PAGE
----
В настоящее время данная страница на вашем языке отсутствует. Вы можете просмотреть
результат машинного перевода,
полученный с использованием опции Google Translate. Мы не несем ответственности за предоставление этой услуги, и результаты перевода нами не проверяются.
Если вам требуется помощь, просим вас связаться с нами.
Cranking down cycle time for Hope Technology
In 2013, Renishaw produced the world's first 3D printed metal bicycle frame for UK company, Empire Cycles. The pedal cranks and other components used to create the fully-built bike were produced using more conventional machining processes, at Barnoldswick-based Hope Technology.
In its high-tech, high-volume production factory, the company employs Renishaw's non-contact tool setting and breakage detection technology, CMM contact scanning probes and modular fixturing to maximise machine up-time and to ensure consistent component precision.
The production of the world's first 3D printed metal bike frame at the end of 2013 was unquestionably a landmark for the cycle industry which has always embraced the latest technology and innovations in its quest for greater speed, lightness and strength. However, additive manufacturing processes do not necessarily lend themselves well to the creation of all bike components. At least, not yet. A number of the drivetrain components mounted on the Empire Cycles frame were produced using conventional, prismatic machining techniques. The pedal cranks, for example, were made by world-renowned Hope Technology Ltd.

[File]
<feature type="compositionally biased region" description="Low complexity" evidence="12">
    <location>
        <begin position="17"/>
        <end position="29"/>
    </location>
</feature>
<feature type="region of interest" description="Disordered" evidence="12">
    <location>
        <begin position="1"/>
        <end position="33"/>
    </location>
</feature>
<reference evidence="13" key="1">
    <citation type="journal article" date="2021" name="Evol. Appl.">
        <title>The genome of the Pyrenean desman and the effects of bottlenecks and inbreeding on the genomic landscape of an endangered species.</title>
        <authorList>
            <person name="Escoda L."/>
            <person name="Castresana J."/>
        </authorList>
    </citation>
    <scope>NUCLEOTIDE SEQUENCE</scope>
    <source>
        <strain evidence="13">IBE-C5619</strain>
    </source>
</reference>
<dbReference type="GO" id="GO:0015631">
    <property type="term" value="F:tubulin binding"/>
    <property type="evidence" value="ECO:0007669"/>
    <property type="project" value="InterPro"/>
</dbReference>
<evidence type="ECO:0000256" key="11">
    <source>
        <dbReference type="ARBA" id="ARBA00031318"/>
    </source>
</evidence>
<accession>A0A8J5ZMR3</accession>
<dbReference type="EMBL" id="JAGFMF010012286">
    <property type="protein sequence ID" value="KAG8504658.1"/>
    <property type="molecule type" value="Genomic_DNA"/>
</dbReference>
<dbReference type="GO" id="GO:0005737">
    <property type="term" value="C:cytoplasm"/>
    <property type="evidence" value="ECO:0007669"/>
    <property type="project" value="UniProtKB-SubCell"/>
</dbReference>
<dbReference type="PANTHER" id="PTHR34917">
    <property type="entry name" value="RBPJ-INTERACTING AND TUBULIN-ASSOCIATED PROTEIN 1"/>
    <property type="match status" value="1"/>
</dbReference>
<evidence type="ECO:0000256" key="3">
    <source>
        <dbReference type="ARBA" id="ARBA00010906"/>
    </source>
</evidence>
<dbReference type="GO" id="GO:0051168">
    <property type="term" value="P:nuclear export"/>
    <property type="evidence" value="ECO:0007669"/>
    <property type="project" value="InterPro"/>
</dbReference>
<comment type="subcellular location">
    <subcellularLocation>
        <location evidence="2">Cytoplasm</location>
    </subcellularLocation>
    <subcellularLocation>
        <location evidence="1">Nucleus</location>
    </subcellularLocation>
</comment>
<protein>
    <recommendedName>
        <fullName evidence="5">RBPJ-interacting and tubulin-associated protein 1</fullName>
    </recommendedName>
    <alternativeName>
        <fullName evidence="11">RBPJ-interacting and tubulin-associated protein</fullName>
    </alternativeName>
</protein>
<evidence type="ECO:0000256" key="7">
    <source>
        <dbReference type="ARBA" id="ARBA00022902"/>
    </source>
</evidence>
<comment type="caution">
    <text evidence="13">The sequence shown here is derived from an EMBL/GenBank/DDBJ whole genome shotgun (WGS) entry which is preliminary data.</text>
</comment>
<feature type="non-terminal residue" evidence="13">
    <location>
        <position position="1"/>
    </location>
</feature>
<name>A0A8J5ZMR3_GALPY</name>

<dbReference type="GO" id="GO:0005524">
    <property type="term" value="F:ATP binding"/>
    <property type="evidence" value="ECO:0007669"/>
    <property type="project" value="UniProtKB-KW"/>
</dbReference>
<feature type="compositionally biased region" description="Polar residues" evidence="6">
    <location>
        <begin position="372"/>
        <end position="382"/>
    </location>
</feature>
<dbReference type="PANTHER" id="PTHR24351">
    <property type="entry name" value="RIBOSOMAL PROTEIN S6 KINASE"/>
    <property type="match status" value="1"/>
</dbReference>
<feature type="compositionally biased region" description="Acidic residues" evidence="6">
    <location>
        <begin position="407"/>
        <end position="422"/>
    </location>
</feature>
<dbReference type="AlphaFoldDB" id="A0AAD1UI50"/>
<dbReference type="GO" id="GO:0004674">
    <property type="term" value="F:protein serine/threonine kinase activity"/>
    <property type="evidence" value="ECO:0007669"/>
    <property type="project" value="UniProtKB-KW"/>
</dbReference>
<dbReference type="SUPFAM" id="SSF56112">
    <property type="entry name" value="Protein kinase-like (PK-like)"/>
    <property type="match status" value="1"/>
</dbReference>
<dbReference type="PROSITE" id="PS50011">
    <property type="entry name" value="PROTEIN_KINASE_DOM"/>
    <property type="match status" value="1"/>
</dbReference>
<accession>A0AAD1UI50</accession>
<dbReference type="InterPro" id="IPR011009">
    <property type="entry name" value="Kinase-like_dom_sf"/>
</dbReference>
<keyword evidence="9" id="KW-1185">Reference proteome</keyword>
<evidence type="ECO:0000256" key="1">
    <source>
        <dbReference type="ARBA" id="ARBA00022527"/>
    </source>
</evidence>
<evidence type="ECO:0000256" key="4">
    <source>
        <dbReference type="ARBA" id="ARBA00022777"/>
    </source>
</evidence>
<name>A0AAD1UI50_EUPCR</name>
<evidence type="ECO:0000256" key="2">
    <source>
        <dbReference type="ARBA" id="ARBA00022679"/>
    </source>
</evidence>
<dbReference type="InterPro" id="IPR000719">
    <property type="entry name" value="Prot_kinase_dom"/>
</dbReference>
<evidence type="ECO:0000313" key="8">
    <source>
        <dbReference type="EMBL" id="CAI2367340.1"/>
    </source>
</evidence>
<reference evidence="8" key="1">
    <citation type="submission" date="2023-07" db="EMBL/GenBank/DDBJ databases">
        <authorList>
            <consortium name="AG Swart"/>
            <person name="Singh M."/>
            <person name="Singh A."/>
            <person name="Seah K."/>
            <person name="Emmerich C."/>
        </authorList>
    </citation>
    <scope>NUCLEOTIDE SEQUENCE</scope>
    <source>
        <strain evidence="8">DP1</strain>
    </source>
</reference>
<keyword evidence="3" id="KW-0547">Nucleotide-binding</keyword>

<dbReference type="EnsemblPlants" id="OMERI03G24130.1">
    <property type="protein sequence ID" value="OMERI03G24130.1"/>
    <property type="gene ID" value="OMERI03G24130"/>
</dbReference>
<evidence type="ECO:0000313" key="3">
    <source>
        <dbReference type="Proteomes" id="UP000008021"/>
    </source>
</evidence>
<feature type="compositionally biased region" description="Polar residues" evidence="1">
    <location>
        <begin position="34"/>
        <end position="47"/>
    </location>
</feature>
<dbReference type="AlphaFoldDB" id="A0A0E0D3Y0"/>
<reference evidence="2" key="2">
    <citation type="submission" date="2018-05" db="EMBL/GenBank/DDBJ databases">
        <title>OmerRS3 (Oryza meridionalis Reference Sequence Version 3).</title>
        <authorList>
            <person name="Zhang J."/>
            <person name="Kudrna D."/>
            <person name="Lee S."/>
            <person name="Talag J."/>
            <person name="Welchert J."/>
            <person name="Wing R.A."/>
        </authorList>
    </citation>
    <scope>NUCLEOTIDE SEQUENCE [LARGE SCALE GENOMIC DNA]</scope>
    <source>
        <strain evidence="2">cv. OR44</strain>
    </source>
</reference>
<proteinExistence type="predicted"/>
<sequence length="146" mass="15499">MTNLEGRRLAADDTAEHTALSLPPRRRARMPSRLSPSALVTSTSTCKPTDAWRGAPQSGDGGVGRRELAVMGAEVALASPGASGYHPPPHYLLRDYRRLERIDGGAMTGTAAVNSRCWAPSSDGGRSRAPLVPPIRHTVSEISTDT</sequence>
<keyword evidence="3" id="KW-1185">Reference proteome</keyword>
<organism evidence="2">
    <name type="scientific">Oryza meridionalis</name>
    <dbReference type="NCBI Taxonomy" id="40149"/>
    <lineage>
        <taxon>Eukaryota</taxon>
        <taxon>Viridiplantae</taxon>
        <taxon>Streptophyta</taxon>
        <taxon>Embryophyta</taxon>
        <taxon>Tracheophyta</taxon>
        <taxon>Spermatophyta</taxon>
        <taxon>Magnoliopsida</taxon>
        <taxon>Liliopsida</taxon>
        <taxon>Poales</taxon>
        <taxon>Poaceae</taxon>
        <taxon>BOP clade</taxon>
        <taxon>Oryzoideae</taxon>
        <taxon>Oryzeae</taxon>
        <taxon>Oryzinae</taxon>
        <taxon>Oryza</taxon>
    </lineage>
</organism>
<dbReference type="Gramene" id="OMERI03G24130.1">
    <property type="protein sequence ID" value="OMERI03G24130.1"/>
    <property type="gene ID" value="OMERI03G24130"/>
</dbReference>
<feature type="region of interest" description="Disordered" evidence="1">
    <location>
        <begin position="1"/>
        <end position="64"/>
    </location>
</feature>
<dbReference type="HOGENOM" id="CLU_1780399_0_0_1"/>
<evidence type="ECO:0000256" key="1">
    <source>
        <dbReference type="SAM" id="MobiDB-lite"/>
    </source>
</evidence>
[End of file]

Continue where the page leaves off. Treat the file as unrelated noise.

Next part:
The Lancashire-based company was founded by cycling enthusiasts and time-served tool makers 25 years ago. Its 24-7 factory has around 55 of the latest CNC machine tools, employs around 100 people and exports 50% of its production to 40 countries. Mr. Lindley Pate, Hope Technology's works and production manager, was the first employee at the company. As an ex-Rolls-Royce machinist, it's no surprise he brought with him some very high standards, not least when it comes to controlling precision and quality. “We've always believed in making everything in-house, right here in the UK,” he says. “In the very early days we sent a few parts out, but only because of investment requirements. As soon as we could bring it in-house, we did so.”